When Ken Buck resigned, he said "I think it's the next three people that leave that they're going to be worried about." And now Gallagher has resigned early. Seems like Buck knew what he was talking about. (Which is a first.) With those two leaving, that leaves the GOP majority at just 217-213 over the Democrats. If one Republican votes with the Democrats on something, they win 216-214. But if two Republicans defect on a vote, it's a 215-215 tie, which means a loss. If, as Buck was hinting, two more Republicans resign, then they can't even afford one defection. And if there are GOP absences during a vote? I am suffering the sin of Schadenfreude.
 
Last week John Oliver's main segment was a really good explanation about the student loan problem. Apologies to our international friends if the video isn't available in their region.

LANGUAGE WARNING

I liked it but I do take issue with the complaint that one can pay and not make progress on the principle. Oliver shows one person who is outraged to have paid for 10 years and made little progress on paying the loan off. Now we can complain about what the interest rate is, but the idea that the loan minimum payment should be higher I think is a bad one. If anything, student loan minimum payments should potentially even be interest only. It's a feature of the loan to not require a high minimum payment. It's nicer if the loan requires the lowest minimum possible for loan holders. I'd have preferred if that portion of the segment concentrated on passing information to the borrower about what the minimum payment really does for them, so that there's less confusion.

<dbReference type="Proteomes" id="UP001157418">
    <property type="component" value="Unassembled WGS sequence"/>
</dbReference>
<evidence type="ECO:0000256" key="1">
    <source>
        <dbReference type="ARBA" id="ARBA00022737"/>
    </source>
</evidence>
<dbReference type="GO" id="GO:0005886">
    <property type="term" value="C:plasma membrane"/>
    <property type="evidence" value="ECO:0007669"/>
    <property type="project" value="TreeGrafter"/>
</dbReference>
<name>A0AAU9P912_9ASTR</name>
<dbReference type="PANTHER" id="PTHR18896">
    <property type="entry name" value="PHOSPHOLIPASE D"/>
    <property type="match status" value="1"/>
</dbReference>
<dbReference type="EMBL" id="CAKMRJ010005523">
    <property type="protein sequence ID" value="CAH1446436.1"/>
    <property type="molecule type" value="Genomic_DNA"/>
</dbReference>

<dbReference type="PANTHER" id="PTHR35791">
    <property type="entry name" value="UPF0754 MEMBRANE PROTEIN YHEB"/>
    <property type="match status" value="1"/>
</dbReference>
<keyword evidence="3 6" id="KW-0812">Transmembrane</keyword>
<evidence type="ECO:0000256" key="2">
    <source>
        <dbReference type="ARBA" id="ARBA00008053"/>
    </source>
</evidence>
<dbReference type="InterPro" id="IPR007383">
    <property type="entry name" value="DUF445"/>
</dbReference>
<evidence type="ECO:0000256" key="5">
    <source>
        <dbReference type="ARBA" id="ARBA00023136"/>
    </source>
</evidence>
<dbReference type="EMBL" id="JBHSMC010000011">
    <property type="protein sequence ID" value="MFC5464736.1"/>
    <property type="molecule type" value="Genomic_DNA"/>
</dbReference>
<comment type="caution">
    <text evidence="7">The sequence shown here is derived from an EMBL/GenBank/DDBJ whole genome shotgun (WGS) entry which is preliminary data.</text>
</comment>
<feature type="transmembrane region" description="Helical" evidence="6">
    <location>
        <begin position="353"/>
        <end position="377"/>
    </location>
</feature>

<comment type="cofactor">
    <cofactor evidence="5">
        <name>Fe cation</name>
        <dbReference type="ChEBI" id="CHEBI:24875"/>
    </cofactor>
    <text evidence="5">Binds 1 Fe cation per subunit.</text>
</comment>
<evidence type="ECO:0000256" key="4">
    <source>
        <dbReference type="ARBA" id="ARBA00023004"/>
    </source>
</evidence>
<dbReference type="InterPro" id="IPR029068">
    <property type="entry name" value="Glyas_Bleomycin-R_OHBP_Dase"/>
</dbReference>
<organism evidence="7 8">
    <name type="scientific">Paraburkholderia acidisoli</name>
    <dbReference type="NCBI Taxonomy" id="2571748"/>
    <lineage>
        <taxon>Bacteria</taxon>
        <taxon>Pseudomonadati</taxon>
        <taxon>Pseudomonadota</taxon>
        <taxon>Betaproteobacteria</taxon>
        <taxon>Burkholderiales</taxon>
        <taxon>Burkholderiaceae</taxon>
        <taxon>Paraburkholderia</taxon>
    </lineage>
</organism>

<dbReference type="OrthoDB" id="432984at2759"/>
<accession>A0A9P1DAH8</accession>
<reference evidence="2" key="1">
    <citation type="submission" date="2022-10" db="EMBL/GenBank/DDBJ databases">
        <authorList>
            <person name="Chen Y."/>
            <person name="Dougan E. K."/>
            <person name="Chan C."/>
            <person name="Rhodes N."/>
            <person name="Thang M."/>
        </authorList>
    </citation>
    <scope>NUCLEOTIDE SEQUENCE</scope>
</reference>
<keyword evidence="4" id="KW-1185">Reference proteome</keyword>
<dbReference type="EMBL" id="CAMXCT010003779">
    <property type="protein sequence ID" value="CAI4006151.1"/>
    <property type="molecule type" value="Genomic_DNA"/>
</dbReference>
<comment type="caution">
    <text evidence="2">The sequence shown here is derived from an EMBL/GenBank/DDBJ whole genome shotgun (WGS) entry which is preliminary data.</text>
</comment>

Lots of other points landed. One of the biggest being that taking out $100k of debt from a random institution that will try to flunk you out on purpose and leave you nothing to show for it while you're a teenager who can't even drink is a lot of responsibility and obviously results in people getting in over their heads.

I would add that those same teenagers probably haven't had much opportunity to figure out who to trust and who to listen to when making these big decisions.